A co-worker admitted to me the other day that he worked so he could afford dog toys for his dogs. We laughed together as I am very much in a similar place, as I look my four dogs sleep in their various sized dog beds, awaiting their dinnertime. And I remember the one of the other commandments by God, given in the Torah.
While this commandment didn’t make the top 10, I am sure this is commandment is in the top 20 for many. I write of the commandment found in Exodus 23:5: “When you see the ass of your enemy lying under its burden and would refrain from raising it, you must nevertheless raise it with him.”
Based on this commandment to help the animal of someone you may not like, we have the concept of “tza’ar ba’ale hayyim,” literally the “pain of living things,” or to minimize the suffering of animals.
Moses and King David were shepherds, caring for and defending animals. Those two were heroes, were they not? Their stories tower in direct opposition to the stories a couple weeks ago about Brody, the lab-mix puppy shot full of BBs with no one to protect him. It’s shameful that there was no one to emulate David or Moses on behalf of Brody. Moses and David were considerate, tending to their flocks, keeping in the ways of God, who’s “mercies extend to all His creatures” (Psalms 145:9).
Those words are an excellent guide to daily life and improving the lives of animals and others around you. It is a mitzvah – a blessing – and an action of Tikkun Olam (healing the world) to help animals. Perhaps, even as you care for your own pets, perhaps you can make time to do more. When the news about Brody spread in the paper and social media, there was such an outpouring of care and offers to adopt Brody that Ebenezer Animal Hospital closed its adoption waiting list.
Brody found a home, but other animals still have not. There are cats, dogs, puppies, kittens and other beasties still hoping for a forever home, looking to share the blessings of love and live with a family. Not everyone can adopt animals, and for those so inclined, there are other ways to help. The animal shelters in York County always have wish lists, ranging from money, to food, laundry detergent and even paper towels. And, even more precious, perhaps you can assist with time, volunteering to care for the animals waiting there.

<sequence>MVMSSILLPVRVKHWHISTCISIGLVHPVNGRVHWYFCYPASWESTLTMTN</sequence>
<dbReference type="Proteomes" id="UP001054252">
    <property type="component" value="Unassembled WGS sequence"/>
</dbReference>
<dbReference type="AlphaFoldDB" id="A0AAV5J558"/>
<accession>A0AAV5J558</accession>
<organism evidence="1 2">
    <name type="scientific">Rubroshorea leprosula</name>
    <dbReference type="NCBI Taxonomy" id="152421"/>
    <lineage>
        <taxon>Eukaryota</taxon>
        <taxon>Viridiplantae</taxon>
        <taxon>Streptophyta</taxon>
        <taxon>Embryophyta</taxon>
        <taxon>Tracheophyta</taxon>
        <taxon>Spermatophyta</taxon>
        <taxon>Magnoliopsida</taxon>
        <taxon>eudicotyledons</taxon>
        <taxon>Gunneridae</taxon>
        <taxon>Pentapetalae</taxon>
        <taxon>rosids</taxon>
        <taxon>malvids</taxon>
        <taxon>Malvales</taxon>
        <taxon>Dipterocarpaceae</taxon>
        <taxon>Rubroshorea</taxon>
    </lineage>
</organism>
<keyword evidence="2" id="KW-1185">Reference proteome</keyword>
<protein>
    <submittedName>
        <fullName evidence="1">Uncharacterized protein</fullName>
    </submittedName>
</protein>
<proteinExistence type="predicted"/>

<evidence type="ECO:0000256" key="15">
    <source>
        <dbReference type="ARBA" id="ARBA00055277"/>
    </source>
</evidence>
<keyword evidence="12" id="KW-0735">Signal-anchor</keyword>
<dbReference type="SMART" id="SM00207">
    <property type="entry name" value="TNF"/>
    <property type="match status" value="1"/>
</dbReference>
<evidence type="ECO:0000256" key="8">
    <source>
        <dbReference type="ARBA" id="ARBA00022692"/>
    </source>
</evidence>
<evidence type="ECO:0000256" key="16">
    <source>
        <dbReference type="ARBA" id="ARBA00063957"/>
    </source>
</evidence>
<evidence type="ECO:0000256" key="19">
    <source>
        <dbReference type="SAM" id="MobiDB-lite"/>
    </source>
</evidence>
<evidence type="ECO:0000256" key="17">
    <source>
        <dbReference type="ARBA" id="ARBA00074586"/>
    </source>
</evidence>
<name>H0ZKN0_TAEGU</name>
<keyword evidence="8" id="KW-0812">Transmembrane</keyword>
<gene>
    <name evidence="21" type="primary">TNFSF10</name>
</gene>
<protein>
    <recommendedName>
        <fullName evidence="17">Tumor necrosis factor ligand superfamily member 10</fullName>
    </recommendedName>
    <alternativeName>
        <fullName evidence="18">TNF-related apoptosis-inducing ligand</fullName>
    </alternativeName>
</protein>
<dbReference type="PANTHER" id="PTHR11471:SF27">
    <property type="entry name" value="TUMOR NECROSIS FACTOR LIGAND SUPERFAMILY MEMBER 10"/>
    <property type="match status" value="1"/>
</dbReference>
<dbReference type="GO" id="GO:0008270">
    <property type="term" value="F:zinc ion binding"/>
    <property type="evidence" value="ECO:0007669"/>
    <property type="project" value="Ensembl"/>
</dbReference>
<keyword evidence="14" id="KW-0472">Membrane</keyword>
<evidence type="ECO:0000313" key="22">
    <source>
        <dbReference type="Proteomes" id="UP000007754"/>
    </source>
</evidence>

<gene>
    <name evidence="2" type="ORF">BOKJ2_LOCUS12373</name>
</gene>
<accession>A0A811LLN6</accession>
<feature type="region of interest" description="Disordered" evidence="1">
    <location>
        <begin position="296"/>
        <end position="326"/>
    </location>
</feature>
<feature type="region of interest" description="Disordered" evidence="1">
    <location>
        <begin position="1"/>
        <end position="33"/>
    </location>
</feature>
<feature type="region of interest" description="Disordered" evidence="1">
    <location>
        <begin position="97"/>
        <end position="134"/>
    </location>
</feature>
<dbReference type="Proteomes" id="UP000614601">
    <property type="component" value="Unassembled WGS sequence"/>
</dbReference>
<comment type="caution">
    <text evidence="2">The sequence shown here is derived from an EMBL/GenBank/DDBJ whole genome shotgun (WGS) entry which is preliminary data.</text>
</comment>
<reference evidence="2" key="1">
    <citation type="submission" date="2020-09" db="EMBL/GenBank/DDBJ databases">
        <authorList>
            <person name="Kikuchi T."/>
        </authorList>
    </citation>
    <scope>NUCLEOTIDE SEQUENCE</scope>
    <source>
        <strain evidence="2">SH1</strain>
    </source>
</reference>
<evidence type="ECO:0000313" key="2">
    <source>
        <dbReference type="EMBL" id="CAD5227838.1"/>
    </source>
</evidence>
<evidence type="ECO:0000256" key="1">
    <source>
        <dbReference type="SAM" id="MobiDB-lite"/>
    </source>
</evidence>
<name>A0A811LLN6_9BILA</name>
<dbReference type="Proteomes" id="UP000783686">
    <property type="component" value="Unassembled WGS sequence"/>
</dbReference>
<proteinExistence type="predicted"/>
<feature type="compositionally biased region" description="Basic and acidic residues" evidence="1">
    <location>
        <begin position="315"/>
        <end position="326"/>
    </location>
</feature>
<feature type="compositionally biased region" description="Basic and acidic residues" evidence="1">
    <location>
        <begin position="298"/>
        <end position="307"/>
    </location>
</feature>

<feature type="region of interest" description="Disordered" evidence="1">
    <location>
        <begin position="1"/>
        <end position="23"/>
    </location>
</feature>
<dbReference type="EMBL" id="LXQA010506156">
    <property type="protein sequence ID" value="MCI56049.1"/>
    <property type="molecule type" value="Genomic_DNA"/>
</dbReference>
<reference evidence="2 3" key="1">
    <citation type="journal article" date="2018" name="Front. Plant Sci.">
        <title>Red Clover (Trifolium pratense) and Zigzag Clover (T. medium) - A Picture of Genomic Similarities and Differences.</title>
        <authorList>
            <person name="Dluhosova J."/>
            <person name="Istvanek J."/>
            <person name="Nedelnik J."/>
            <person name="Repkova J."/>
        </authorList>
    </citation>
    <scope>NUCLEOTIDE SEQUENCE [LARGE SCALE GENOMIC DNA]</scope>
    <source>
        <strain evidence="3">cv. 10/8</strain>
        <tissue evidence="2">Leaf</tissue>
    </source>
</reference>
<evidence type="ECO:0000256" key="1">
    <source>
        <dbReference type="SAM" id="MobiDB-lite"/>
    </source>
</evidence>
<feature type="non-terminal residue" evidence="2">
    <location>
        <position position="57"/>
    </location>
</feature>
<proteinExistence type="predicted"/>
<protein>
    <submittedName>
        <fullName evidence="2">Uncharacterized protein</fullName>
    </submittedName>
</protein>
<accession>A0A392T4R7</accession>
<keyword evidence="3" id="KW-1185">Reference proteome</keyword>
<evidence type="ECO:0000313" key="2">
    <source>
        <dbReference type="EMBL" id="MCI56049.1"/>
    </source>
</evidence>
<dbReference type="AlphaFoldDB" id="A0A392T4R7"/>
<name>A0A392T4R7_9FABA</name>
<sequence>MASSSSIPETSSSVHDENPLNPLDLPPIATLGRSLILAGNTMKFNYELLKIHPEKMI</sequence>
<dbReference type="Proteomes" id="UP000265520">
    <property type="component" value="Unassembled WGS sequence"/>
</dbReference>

Even before the Brody story made news, one of Temple Solel’s young members was sharing his time as part of his Bar Mitzvah project and a personal expression of Tikkun Olam. As he prepares to lead a service and assume adult responsibilities within his synagogue, he’s also working with a local animal shelter. He chose his project because of his love for animals. His home has a cat, a dog and a mom concerned that his project is likely to result in additional animal adoptions in their home. Yet even so, they have spent time on numerous weekends, cleaning, reading to the cats and helping socialize the animals at the York County Humane Society.
In Judaism, as in many other cultures, there is an assumed link between the way a person treats animals and the way a person treats human beings. A person who is cruel to a defenseless animal has a greater potential to be cruel to defenseless people. Perhaps that is a reason behind the commandment. It leads us to continue learning and practicing kindness, as caretakers on this earth.
With forethought and faith, we can reach out to help animals, demonstrating that we are appropriate people to be caretakers of this earth. Perhaps the commandment is a way to encourage us to think beyond our human family and include all of God’s creatures in our care. Perhaps this is way to give back to life more than we take.
Edie Yakutis: email@example.com